Is philosophy worthwhile? Does it just state the obvious?

Healthy skepticism of ALL worldviews is good. Skeptical of non-belief like found in Atheism? Post your challenging questions. Responses are encouraged.
Kenny
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Re: Is philosophy worthwhile? Does it just state the obvious?

Postby Kenny » Wed Aug 03, 2016 6:31 pm

Philip wrote:
Ken: Everything you just said had nothing to do with the point I’ve made. In case you forgot, I said
“Don’t assume because an atheist doesn’t believe theistic claims that they are automatically going to accept all scientific claims. The same skepticism applied to theism can also be applied to science as well.”
That is the only point I was making.


Ken, which basically means that you do not base your beliefs on anything other than the whims of your own desires. You apparently don't like the scientific implications of something prior to the universe that is eternal, and you don't like the theistic ones either - and neither did Einstein as he was forced to realize his "steady state" ideas were wrong. And for you to believe that non-intelligent, random things can assemble themselves, eventually producing astounding, unfathomable brilliance in complexity, design, functionality, AND that these individually so systems and things must perfectly interact likewise, shows me that you are willing to believe the absurd, the impossible, and that you do so without a shred of evidence. You also do so without a shred of basic logic or common sense!

Ken, I would say your basic problem is that you simply refuse to believe, basically, because you don't want to. AND you expect some unreasonable level of evidence perfectly packaged ONLY as YOU would find personally (though NOT intellectually) acceptable. And that means that ANY evidences that are supportive of God are automatically rejected. That's because you have your thinking switch set to reject all evidences you don't like the implications of - and as to whether those implications are derived from science or theology.

These things even Einstein understood well: The universe had a beginning. It had a beginner that was unfathomably powerful and intelligent. Its marvelous configurations and functionalities are DESIGNED by a superior intelligence. Yet, he did not accept that the God of the Bible was that Beginner. He refused belief in a relational God who had come to earth as a man.

And yet, as there was and is a Creator/Designer who made things with such breath-taking specificity, on such a scale, as He obviously produced the most intelligent creature (by FAR) on the planet, along with having left nothing to pure chance (as EVERYTHING on earth has locked parameters), does it make any sense that He created only ONE creature with such a mind and ability to understand and communicate, without He Himself communicating with that creature???!!! You see, to believe that a Superior Intelligence Who created with such detailed specifics, it makes no sense that man or the capabilities of which he was given is a mere accident. So, it stands to reason that this Creator would have interacted with man. So, what are the evidences of that? I say they are plenty AND powerful!

While the range of THEORIZED possibilities for the cause of all things is wide, their realistic, NECESSARY attributes are the same: That thing must be eternal, all powerful, immensely (beyond our understandings) intelligent. That is, collectively, what all of the evidences point to. Those entirely necessary attributes are basic logic. While the IDENTITY of that Cause is reasonably debatable, the unavoidable key attributes of "it" are NOT! And whether or not one believes it so, the attributes of the God of the Bible perfectly fits the key, necessary attributes of the Cause of the universe. This is also undeniable. Lastly, whatever the cause actually was/is, what we theorize or believe about it won't change what it actually is! The important question is: If you are WRONG about God, does it truly matter? As if the Bible is correct, EVERYTHING about that question matters immensely, and eternally!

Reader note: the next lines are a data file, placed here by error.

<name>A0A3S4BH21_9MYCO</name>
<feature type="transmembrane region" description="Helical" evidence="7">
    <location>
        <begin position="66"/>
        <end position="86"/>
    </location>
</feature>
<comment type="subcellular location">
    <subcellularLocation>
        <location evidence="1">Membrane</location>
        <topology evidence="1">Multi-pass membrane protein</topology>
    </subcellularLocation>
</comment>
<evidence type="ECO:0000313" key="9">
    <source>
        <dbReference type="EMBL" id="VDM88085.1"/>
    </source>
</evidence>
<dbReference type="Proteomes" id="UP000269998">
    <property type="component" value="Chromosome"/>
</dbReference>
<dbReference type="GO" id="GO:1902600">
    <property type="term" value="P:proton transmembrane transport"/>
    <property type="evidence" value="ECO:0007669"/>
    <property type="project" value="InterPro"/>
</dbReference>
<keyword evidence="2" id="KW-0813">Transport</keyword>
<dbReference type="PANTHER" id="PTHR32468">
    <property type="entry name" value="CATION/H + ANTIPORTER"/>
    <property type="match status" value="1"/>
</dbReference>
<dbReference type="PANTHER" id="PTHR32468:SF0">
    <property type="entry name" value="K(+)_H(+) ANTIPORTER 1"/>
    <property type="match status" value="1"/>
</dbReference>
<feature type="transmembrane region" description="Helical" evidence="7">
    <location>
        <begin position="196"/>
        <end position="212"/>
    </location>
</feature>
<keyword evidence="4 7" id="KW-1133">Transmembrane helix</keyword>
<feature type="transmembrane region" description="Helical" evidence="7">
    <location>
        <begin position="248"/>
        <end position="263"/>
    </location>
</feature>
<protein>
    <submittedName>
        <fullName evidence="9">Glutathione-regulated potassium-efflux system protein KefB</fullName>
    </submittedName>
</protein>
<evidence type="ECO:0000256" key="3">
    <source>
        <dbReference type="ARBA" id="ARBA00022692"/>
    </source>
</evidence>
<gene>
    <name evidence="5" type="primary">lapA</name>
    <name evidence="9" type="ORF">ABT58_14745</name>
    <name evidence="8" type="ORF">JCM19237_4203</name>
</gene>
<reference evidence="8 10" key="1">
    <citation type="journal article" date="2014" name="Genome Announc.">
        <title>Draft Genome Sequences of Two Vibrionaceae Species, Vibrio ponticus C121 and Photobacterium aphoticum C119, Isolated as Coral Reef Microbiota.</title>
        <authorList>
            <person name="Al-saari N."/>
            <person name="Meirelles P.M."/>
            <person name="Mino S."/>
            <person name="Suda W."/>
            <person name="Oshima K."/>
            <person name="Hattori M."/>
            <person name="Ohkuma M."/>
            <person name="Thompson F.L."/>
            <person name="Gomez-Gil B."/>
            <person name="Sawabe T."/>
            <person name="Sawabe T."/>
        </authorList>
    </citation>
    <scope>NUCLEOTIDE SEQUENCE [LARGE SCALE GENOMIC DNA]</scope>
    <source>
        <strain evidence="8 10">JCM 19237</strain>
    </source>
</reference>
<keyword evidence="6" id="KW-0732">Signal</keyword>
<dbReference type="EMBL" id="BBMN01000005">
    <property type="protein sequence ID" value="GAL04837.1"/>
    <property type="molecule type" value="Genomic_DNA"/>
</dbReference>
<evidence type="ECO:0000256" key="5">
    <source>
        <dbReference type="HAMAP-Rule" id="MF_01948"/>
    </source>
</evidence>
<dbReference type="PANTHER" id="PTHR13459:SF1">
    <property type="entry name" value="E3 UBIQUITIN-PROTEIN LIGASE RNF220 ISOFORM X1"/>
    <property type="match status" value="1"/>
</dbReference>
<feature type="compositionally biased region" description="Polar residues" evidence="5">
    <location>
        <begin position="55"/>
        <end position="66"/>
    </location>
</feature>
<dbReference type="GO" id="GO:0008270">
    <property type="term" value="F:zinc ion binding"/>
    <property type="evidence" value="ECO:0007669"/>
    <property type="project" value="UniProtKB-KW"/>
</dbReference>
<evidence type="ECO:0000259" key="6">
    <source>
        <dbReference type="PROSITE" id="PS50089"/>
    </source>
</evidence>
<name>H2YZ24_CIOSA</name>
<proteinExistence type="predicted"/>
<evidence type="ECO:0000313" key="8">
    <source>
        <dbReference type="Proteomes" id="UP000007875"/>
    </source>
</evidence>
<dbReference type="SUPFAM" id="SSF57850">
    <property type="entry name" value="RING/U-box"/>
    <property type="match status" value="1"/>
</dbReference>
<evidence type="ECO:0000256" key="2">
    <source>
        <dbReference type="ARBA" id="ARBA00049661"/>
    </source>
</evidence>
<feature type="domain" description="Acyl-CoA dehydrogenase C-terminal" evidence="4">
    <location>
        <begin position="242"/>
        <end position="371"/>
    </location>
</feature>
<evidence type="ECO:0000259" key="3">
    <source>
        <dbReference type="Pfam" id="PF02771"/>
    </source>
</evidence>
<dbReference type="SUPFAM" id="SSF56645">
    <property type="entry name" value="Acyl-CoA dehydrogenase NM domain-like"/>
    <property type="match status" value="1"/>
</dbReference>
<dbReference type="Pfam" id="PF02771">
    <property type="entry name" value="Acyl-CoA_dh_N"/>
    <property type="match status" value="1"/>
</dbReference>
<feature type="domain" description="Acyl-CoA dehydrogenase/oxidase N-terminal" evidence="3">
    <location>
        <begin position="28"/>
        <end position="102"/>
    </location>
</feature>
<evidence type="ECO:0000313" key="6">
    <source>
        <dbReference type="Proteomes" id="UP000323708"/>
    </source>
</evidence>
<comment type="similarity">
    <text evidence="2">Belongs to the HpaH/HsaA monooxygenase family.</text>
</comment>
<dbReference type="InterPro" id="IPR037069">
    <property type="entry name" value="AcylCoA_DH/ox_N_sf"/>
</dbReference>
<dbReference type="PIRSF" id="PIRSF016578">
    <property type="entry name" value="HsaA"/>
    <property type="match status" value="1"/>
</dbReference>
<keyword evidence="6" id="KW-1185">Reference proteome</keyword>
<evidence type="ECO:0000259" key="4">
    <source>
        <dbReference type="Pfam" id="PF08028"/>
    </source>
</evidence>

Alexander Vilenkin who claimed a point in history when nothing existed also believes in a “multiverse” aka multiple Universes existing at the same time. This idea of a multiverse is not a scientific theory, it is just a hypothetical that this (and perhaps a few other) scientist has. You would be hard pressed to find a scientific theory that supports many of the claims he makes including his idea of a point in history when nothing existed.

Ken

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Philip
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Re: Is philosophy worthwhile? Does it just state the obvious?

Postby Philip » Wed Aug 03, 2016 7:52 pm

You would be hard pressed to find a scientific theory that supports many of the claims he makes including his idea of a point in history when nothing existed.


Oh, yeah - there's singularity - but not all the physical things which burst from that did not yet exist, not even the space for them to expand into. String theory solves nothing, as it also require prior things.

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abelcainsbrother
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Re: Is philosophy worthwhile? Does it just state the obvious?

Postby abelcainsbrother » Sun Aug 07, 2016 8:37 pm

Hebrews 12:2-3 Looking unto Jesus the author and finisher of our faith;who for the joy that was set before him endured the cross,despising the shame,and is set down at the right hand of the throne of God.

2nd Corinthians 4:4 In whom the god of this world hath blinded the minds of them which believe not,lest the light of this glorious gospel of Christ,who is the image of God,should shine unto them.


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